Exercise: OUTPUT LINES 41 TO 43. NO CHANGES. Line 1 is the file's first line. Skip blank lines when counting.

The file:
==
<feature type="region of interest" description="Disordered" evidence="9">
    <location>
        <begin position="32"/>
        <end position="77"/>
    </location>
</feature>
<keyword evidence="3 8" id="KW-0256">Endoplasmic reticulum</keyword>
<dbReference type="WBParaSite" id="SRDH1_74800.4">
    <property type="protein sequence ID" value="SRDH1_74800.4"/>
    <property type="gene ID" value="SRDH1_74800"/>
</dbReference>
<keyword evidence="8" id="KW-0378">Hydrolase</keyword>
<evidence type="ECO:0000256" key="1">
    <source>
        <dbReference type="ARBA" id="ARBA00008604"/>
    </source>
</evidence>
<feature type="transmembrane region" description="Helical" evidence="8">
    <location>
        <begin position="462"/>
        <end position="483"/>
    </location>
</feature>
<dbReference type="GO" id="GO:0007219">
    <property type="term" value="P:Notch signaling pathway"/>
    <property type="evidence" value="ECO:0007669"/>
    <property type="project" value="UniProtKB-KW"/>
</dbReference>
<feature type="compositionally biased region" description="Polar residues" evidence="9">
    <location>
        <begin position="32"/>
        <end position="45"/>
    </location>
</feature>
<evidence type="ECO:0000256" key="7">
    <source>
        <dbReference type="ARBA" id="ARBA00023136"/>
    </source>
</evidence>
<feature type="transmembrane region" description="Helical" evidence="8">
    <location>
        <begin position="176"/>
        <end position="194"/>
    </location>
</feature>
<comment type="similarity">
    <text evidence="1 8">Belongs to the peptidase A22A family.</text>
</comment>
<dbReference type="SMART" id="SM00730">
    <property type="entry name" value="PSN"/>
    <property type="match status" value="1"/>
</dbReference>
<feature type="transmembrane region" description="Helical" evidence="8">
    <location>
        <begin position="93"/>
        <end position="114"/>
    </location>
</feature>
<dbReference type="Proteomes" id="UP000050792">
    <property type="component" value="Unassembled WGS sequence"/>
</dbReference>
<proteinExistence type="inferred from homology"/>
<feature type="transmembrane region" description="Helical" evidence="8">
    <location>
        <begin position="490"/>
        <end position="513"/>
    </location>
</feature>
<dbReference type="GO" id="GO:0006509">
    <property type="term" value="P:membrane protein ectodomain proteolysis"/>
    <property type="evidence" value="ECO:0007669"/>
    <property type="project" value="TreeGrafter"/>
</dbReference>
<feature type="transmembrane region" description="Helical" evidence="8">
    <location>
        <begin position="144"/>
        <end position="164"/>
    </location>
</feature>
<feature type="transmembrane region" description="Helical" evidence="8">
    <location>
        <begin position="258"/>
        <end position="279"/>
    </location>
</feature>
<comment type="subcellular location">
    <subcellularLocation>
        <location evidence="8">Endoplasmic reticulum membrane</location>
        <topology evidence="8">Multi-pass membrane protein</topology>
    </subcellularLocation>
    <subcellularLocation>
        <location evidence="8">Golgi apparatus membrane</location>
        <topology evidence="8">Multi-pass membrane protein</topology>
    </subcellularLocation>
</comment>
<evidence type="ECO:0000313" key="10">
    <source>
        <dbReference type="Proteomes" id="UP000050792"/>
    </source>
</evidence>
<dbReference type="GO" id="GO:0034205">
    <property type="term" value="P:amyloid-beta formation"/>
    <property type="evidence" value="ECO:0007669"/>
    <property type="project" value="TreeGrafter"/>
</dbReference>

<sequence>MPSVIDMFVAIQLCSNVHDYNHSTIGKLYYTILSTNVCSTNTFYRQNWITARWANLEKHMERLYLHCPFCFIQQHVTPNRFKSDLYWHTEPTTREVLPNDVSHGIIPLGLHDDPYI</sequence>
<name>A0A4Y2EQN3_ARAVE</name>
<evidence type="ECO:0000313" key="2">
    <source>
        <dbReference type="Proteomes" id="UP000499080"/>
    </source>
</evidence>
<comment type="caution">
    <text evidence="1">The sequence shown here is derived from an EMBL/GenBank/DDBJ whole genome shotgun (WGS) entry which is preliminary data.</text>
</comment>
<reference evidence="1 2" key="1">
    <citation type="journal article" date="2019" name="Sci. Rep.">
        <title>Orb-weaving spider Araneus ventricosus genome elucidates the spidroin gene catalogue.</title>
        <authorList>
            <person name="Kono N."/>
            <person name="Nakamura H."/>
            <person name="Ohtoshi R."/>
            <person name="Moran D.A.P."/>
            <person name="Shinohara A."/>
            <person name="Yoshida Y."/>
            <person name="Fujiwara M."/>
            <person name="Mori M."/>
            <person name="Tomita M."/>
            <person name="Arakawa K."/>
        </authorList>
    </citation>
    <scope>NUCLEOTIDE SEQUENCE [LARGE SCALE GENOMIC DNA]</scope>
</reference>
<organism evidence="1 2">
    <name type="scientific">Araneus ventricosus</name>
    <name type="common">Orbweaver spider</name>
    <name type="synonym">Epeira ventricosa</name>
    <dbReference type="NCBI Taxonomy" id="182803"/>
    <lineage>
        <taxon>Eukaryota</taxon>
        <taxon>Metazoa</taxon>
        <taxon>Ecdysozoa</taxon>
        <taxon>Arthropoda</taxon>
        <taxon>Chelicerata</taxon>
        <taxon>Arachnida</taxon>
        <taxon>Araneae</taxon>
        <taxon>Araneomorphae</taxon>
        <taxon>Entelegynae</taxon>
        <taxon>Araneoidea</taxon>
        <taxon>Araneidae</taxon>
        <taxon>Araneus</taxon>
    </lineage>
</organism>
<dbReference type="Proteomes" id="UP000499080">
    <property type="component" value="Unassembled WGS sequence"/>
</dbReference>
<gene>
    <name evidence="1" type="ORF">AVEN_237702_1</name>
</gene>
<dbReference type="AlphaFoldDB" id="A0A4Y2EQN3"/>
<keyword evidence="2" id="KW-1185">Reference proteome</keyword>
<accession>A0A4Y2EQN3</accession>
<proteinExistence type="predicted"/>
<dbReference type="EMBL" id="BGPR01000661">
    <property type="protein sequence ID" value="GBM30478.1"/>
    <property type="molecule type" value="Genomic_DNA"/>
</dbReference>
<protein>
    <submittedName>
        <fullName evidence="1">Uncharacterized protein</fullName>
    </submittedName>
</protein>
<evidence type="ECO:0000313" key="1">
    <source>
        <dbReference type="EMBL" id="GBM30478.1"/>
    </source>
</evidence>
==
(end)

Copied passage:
    <location>
        <begin position="176"/>
        <end position="194"/>